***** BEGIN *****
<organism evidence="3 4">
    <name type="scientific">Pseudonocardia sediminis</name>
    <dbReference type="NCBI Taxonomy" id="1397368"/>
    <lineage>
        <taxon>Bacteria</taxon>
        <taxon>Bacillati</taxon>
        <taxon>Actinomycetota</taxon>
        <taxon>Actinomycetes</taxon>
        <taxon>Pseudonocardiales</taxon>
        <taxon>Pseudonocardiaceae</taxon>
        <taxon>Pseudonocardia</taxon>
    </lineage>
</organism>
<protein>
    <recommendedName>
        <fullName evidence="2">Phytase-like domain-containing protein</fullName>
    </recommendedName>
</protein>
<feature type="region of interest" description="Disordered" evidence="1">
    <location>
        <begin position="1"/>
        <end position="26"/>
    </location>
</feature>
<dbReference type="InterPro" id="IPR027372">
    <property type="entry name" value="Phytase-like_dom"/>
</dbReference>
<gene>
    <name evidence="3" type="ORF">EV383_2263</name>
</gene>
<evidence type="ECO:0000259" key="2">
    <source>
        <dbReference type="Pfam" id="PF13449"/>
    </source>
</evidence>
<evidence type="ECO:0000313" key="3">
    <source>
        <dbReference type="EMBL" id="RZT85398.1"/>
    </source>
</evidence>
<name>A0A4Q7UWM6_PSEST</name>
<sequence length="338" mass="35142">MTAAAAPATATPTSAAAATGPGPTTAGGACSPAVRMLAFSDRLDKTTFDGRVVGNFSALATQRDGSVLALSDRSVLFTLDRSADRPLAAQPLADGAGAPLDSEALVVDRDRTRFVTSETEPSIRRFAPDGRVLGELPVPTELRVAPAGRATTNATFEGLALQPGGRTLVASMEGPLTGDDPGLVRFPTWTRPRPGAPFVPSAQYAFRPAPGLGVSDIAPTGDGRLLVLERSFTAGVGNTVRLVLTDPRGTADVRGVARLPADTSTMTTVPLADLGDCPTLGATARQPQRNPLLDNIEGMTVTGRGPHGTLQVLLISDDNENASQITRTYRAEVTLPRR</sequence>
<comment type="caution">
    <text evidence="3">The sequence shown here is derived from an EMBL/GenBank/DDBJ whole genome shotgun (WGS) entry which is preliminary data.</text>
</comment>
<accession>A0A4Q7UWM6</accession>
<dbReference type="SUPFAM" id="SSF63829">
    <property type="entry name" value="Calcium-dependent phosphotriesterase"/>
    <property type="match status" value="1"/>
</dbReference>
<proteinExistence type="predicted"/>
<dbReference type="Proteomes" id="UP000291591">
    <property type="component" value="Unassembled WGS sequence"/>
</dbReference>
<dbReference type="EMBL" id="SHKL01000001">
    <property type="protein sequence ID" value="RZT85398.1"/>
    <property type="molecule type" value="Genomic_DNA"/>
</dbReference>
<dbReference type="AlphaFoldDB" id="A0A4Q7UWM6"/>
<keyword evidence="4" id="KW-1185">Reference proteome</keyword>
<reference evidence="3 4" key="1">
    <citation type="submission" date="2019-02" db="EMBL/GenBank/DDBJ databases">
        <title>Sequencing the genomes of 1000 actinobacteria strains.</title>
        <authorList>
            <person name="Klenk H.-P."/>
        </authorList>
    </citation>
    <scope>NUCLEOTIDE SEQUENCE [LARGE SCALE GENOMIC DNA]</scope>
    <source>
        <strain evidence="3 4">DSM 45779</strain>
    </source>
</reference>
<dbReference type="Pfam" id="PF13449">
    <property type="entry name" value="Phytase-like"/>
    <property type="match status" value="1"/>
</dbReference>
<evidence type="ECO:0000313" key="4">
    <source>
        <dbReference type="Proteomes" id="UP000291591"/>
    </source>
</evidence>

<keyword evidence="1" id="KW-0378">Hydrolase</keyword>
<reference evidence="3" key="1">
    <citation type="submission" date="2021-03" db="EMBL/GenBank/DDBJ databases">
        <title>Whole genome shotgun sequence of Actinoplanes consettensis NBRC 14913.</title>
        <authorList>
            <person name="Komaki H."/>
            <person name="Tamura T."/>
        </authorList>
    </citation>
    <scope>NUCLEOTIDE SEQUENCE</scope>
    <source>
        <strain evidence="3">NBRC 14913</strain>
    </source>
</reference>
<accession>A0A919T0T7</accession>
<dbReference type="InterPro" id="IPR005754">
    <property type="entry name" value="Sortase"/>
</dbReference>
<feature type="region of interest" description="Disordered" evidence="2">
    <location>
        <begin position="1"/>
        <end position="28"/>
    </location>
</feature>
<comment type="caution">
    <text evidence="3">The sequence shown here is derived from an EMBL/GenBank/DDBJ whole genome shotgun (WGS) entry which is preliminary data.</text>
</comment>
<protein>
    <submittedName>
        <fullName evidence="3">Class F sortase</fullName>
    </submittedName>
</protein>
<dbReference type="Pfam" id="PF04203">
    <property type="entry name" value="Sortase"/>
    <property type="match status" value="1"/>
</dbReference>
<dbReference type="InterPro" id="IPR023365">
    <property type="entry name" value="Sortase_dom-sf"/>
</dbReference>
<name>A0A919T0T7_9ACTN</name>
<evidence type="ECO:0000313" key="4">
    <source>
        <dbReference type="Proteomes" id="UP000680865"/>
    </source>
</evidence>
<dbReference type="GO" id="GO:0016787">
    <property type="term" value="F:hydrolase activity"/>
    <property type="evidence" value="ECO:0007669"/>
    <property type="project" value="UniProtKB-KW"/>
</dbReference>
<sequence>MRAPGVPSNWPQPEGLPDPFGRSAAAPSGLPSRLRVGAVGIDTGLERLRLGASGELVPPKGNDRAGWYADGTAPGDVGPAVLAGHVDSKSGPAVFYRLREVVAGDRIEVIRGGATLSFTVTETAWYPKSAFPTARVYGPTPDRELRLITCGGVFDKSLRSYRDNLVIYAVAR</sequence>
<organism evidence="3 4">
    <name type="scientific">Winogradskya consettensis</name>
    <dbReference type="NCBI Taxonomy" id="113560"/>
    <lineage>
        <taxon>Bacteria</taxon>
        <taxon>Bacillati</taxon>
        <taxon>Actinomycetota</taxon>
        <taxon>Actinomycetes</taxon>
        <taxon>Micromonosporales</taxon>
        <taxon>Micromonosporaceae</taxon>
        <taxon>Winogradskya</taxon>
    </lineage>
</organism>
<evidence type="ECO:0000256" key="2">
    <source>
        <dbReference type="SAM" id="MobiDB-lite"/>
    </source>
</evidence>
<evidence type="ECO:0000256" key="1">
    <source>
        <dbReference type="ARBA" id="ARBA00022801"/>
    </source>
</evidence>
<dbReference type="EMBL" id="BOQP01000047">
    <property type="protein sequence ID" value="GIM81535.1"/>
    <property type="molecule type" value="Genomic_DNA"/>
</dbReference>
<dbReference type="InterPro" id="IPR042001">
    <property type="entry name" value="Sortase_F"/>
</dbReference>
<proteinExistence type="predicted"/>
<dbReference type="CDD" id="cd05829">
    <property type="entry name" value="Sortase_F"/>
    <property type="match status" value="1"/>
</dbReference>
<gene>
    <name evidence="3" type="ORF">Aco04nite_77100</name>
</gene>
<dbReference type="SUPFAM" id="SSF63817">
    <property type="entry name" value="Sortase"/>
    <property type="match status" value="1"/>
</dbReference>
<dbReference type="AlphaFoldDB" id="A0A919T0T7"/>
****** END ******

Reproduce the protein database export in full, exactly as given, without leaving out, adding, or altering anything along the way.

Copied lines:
<organism evidence="3 4">
    <name type="scientific">Pseudonocardia sediminis</name>
    <dbReference type="NCBI Taxonomy" id="1397368"/>
    <lineage>
        <taxon>Bacteria</taxon>
        <taxon>Bacillati</taxon>
        <taxon>Actinomycetota</taxon>
        <taxon>Actinomycetes</taxon>
        <taxon>Pseudonocardiales</taxon>
        <taxon>Pseudonocardiaceae</taxon>
        <taxon>Pseudonocardia</taxon>
    </lineage>
</organism>
<protein>
    <recommendedName>
        <fullName evidence="2">Phytase-like domain-containing protein</fullName>
    </recommendedName>
</protein>
<feature type="region of interest" description="Disordered" evidence="1">
    <location>
        <begin position="1"/>
        <end position="26"/>
    </location>
</feature>
<dbReference type="InterPro" id="IPR027372">
    <property type="entry name" value="Phytase-like_dom"/>
</dbReference>
<gene>
    <name evidence="3" type="ORF">EV383_2263</name>
</gene>
<evidence type="ECO:0000259" key="2">
    <source>
        <dbReference type="Pfam" id="PF13449"/>
    </source>
</evidence>
<evidence type="ECO:0000313" key="3">
    <source>
        <dbReference type="EMBL" id="RZT85398.1"/>
    </source>
</evidence>
<name>A0A4Q7UWM6_PSEST</name>
<sequence length="338" mass="35142">MTAAAAPATATPTSAAAATGPGPTTAGGACSPAVRMLAFSDRLDKTTFDGRVVGNFSALATQRDGSVLALSDRSVLFTLDRSADRPLAAQPLADGAGAPLDSEALVVDRDRTRFVTSETEPSIRRFAPDGRVLGELPVPTELRVAPAGRATTNATFEGLALQPGGRTLVASMEGPLTGDDPGLVRFPTWTRPRPGAPFVPSAQYAFRPAPGLGVSDIAPTGDGRLLVLERSFTAGVGNTVRLVLTDPRGTADVRGVARLPADTSTMTTVPLADLGDCPTLGATARQPQRNPLLDNIEGMTVTGRGPHGTLQVLLISDDNENASQITRTYRAEVTLPRR</sequence>
<comment type="caution">
    <text evidence="3">The sequence shown here is derived from an EMBL/GenBank/DDBJ whole genome shotgun (WGS) entry which is preliminary data.</text>
</comment>
<accession>A0A4Q7UWM6</accession>
<dbReference type="SUPFAM" id="SSF63829">
    <property type="entry name" value="Calcium-dependent phosphotriesterase"/>
    <property type="match status" value="1"/>
</dbReference>
<proteinExistence type="predicted"/>
<dbReference type="Proteomes" id="UP000291591">
    <property type="component" value="Unassembled WGS sequence"/>
</dbReference>
<dbReference type="EMBL" id="SHKL01000001">
    <property type="protein sequence ID" value="RZT85398.1"/>
    <property type="molecule type" value="Genomic_DNA"/>
</dbReference>
<dbReference type="AlphaFoldDB" id="A0A4Q7UWM6"/>
<keyword evidence="4" id="KW-1185">Reference proteome</keyword>
<reference evidence="3 4" key="1">
    <citation type="submission" date="2019-02" db="EMBL/GenBank/DDBJ databases">
        <title>Sequencing the genomes of 1000 actinobacteria strains.</title>
        <authorList>
            <person name="Klenk H.-P."/>
        </authorList>
    </citation>
    <scope>NUCLEOTIDE SEQUENCE [LARGE SCALE GENOMIC DNA]</scope>
    <source>
        <strain evidence="3 4">DSM 45779</strain>
    </source>
</reference>
<dbReference type="Pfam" id="PF13449">
    <property type="entry name" value="Phytase-like"/>
    <property type="match status" value="1"/>
</dbReference>
<evidence type="ECO:0000313" key="4">
    <source>
        <dbReference type="Proteomes" id="UP000291591"/>
    </source>
</evidence>

<keyword evidence="1" id="KW-0378">Hydrolase</keyword>
<reference evidence="3" key="1">
    <citation type="submission" date="2021-03" db="EMBL/GenBank/DDBJ databases">
        <title>Whole genome shotgun sequence of Actinoplanes consettensis NBRC 14913.</title>
        <authorList>
            <person name="Komaki H."/>
            <person name="Tamura T."/>
        </authorList>
    </citation>
    <scope>NUCLEOTIDE SEQUENCE</scope>
    <source>
        <strain evidence="3">NBRC 14913</strain>
    </source>
</reference>
<accession>A0A919T0T7</accession>
<dbReference type="InterPro" id="IPR005754">
    <property type="entry name" value="Sortase"/>
</dbReference>
<feature type="region of interest" description="Disordered" evidence="2">
    <location>
        <begin position="1"/>
        <end position="28"/>
    </location>
</feature>
<comment type="caution">
    <text evidence="3">The sequence shown here is derived from an EMBL/GenBank/DDBJ whole genome shotgun (WGS) entry which is preliminary data.</text>
</comment>
<protein>
    <submittedName>
        <fullName evidence="3">Class F sortase</fullName>
    </submittedName>
</protein>
<dbReference type="Pfam" id="PF04203">
    <property type="entry name" value="Sortase"/>
    <property type="match status" value="1"/>
</dbReference>
<dbReference type="InterPro" id="IPR023365">
    <property type="entry name" value="Sortase_dom-sf"/>
</dbReference>
<name>A0A919T0T7_9ACTN</name>
<evidence type="ECO:0000313" key="4">
    <source>
        <dbReference type="Proteomes" id="UP000680865"/>
    </source>
</evidence>
<dbReference type="GO" id="GO:0016787">
    <property type="term" value="F:hydrolase activity"/>
    <property type="evidence" value="ECO:0007669"/>
    <property type="project" value="UniProtKB-KW"/>
</dbReference>
<sequence>MRAPGVPSNWPQPEGLPDPFGRSAAAPSGLPSRLRVGAVGIDTGLERLRLGASGELVPPKGNDRAGWYADGTAPGDVGPAVLAGHVDSKSGPAVFYRLREVVAGDRIEVIRGGATLSFTVTETAWYPKSAFPTARVYGPTPDRELRLITCGGVFDKSLRSYRDNLVIYAVAR</sequence>
<organism evidence="3 4">
    <name type="scientific">Winogradskya consettensis</name>
    <dbReference type="NCBI Taxonomy" id="113560"/>
    <lineage>
        <taxon>Bacteria</taxon>
        <taxon>Bacillati</taxon>
        <taxon>Actinomycetota</taxon>
        <taxon>Actinomycetes</taxon>
        <taxon>Micromonosporales</taxon>
        <taxon>Micromonosporaceae</taxon>
        <taxon>Winogradskya</taxon>
    </lineage>
</organism>
<evidence type="ECO:0000256" key="2">
    <source>
        <dbReference type="SAM" id="MobiDB-lite"/>
    </source>
</evidence>
<evidence type="ECO:0000256" key="1">
    <source>
        <dbReference type="ARBA" id="ARBA00022801"/>
    </source>
</evidence>
<dbReference type="EMBL" id="BOQP01000047">
    <property type="protein sequence ID" value="GIM81535.1"/>
    <property type="molecule type" value="Genomic_DNA"/>
</dbReference>
<dbReference type="InterPro" id="IPR042001">
    <property type="entry name" value="Sortase_F"/>
</dbReference>
<proteinExistence type="predicted"/>
<dbReference type="CDD" id="cd05829">
    <property type="entry name" value="Sortase_F"/>
    <property type="match status" value="1"/>
</dbReference>
<gene>
    <name evidence="3" type="ORF">Aco04nite_77100</name>
</gene>
<dbReference type="SUPFAM" id="SSF63817">
    <property type="entry name" value="Sortase"/>
    <property type="match status" value="1"/>
</dbReference>
<dbReference type="AlphaFoldDB" id="A0A919T0T7"/>